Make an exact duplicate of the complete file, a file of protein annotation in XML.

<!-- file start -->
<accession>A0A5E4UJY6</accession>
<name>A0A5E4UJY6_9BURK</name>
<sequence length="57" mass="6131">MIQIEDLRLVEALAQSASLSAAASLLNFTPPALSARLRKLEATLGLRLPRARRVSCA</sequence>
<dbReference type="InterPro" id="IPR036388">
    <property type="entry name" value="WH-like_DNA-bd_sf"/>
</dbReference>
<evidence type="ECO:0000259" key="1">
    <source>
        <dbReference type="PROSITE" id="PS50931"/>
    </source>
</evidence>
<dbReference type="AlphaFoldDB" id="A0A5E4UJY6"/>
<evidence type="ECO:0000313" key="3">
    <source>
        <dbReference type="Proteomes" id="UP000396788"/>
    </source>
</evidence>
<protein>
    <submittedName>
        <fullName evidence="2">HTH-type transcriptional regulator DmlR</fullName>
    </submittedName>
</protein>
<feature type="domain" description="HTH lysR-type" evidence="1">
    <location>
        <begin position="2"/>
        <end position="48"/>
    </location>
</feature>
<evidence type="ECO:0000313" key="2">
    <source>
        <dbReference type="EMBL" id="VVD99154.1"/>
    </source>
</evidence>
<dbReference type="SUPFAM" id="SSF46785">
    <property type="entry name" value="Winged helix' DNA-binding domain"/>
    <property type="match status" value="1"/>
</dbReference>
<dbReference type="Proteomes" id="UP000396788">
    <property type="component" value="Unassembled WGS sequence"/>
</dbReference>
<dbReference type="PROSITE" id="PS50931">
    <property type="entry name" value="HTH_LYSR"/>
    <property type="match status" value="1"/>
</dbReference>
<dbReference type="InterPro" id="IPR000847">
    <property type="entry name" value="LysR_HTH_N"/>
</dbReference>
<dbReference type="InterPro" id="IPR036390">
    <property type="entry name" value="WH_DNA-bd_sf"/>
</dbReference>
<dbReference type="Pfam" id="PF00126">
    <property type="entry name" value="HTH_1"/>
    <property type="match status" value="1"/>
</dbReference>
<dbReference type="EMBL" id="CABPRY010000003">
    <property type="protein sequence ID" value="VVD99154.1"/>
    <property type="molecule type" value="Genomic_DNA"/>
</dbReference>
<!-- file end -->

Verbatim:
<accession>A0A5E4UJY6</accession>
<name>A0A5E4UJY6_9BURK</name>
<sequence length="57" mass="6131">MIQIEDLRLVEALAQSASLSAAASLLNFTPPALSARLRKLEATLGLRLPRARRVSCA</sequence>
<dbReference type="InterPro" id="IPR036388">
    <property type="entry name" value="WH-like_DNA-bd_sf"/>
</dbReference>
<evidence type="ECO:0000259" key="1">
    <source>
        <dbReference type="PROSITE" id="PS50931"/>
    </source>
</evidence>
<dbReference type="AlphaFoldDB" id="A0A5E4UJY6"/>
<evidence type="ECO:0000313" key="3">
    <source>
        <dbReference type="Proteomes" id="UP000396788"/>
    </source>
</evidence>
<protein>
    <submittedName>
        <fullName evidence="2">HTH-type transcriptional regulator DmlR</fullName>
    </submittedName>
</protein>
<feature type="domain" description="HTH lysR-type" evidence="1">
    <location>
        <begin position="2"/>
        <end position="48"/>
    </location>
</feature>
<evidence type="ECO:0000313" key="2">
    <source>
        <dbReference type="EMBL" id="VVD99154.1"/>
    </source>
</evidence>
<dbReference type="SUPFAM" id="SSF46785">
    <property type="entry name" value="Winged helix' DNA-binding domain"/>
    <property type="match status" value="1"/>
</dbReference>
<dbReference type="Proteomes" id="UP000396788">
    <property type="component" value="Unassembled WGS sequence"/>
</dbReference>
<dbReference type="PROSITE" id="PS50931">
    <property type="entry name" value="HTH_LYSR"/>
    <property type="match status" value="1"/>
</dbReference>
<dbReference type="InterPro" id="IPR000847">
    <property type="entry name" value="LysR_HTH_N"/>
</dbReference>
<dbReference type="InterPro" id="IPR036390">
    <property type="entry name" value="WH_DNA-bd_sf"/>
</dbReference>
<dbReference type="Pfam" id="PF00126">
    <property type="entry name" value="HTH_1"/>
    <property type="match status" value="1"/>
</dbReference>
<dbReference type="EMBL" id="CABPRY010000003">
    <property type="protein sequence ID" value="VVD99154.1"/>
    <property type="molecule type" value="Genomic_DNA"/>
</dbReference>